We left Scotland this morning. I felt a pang of regret as we crossed the border back into England. I wonder if I’ll ever see Scotland again. I certainly hope so. Our route took us very close to Lockerbie, scene of the horrific air crash disaster, and Dumfries, home of my ancestors, the Todds.
Our final stop in Scotland was Gretna Green, a place where very young couples from England could elope to in order to marry before they were of legal marrying age in England. At the height of the Gretna Green marriage boom, a male only had to be 14 years of age and a woman could be 12 years of age to be legally married here. Many marriages were conducted before the anvil in the blacksmith’s shop.
We crossed the border back into England, travelling through the emerald green fields, hedges and dry stone walls that make the Lake District such a popular tourist destination. It’s here one can see the enclosures that revolutionised agriculture in the 18th century and led indirectly to the Industrial Revolution in the nearby towns and counties. At Howbeck Lodge, we stopped for lunch at the farm of John and Christina. While John introduced us to his many animals, Christina and her team prepared a sumptuous lunch in the kitchen.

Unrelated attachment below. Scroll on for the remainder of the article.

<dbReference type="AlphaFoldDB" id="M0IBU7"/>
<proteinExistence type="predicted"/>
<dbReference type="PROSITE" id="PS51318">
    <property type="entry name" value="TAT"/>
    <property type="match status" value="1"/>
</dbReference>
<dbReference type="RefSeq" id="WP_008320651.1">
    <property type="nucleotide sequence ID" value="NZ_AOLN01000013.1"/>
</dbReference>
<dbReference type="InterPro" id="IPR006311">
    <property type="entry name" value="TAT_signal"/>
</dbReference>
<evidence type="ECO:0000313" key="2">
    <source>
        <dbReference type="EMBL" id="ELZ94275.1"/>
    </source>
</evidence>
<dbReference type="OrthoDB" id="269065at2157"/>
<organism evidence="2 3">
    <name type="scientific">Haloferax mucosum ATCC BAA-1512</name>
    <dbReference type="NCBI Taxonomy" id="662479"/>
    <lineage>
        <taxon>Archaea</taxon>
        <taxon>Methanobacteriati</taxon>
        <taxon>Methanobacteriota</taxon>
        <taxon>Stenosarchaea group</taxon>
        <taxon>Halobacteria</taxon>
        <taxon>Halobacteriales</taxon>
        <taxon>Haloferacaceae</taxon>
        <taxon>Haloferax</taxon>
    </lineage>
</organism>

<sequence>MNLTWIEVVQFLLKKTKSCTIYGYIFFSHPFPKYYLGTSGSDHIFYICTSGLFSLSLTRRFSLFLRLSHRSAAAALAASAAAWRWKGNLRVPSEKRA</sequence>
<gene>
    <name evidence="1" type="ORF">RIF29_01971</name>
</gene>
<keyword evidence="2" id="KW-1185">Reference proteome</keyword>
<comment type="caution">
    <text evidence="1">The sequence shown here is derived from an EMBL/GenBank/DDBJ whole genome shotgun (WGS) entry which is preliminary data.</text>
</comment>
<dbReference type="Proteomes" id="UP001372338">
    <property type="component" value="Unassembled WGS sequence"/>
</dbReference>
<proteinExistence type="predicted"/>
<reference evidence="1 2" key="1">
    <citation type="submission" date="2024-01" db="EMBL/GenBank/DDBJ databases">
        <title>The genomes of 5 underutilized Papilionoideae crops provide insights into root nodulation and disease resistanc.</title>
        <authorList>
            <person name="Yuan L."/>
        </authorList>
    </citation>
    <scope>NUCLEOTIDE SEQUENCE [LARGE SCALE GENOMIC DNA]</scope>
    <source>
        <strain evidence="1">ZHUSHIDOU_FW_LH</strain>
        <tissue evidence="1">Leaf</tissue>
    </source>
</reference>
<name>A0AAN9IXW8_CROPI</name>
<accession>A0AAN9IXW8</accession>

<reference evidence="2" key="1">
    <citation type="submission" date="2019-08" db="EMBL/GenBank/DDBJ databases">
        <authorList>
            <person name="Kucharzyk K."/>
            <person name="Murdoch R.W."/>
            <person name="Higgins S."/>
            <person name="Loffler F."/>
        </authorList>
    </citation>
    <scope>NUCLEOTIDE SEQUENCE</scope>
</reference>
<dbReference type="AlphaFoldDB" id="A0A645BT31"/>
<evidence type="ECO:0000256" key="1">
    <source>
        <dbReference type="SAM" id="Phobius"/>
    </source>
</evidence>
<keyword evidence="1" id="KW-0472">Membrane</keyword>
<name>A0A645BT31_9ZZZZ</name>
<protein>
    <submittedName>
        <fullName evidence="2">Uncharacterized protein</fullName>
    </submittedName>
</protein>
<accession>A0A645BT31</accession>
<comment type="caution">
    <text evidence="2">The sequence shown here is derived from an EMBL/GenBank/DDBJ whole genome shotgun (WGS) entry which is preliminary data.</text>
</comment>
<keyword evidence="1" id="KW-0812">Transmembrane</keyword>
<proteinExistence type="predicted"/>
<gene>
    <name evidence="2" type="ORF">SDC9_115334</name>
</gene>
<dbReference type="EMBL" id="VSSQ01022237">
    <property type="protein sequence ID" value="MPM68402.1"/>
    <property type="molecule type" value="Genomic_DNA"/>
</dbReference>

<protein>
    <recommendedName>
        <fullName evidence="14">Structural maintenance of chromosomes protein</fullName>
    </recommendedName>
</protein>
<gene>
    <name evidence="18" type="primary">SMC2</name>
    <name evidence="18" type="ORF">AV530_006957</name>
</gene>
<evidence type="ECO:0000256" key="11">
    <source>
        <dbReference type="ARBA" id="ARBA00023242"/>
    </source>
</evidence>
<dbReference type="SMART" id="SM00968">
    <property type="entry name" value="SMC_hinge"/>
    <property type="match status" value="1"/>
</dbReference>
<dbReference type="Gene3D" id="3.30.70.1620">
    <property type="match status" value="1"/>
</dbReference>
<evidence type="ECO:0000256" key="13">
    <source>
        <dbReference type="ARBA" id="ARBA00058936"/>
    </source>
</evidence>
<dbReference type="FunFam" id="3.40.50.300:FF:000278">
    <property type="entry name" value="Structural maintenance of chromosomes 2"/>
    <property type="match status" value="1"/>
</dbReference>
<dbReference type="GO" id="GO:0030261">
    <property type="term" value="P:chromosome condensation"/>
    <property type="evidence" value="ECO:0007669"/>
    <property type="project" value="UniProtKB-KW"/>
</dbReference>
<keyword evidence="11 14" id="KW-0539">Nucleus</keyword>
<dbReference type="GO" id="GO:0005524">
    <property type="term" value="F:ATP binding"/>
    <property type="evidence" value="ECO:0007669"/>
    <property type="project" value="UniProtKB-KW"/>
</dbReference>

We went across the road with John to see his highland cattle, or as we now prefer to call them, his ‘heery coos’. It was great to see them up close, as we’ve tended to only catch a fleeting glimpse of them in the fields as the bus roared past.
In Grasmere, we visited the grave of England’s most famous Lake District poet, William Wordsworth, in the churchyard of St Oswald’s. Shortly afterwards we stopped for a quick look at Lake Windermere, close to where Australian Donald Campbell set a new speed record on water at Coniston back in the 1960s.
Eventually we reached Liverpool, home of the current Champions League football team, port from which thousands of international sea journeys began, and of course, home of the Fab Four, John, Paul, George and Ringo.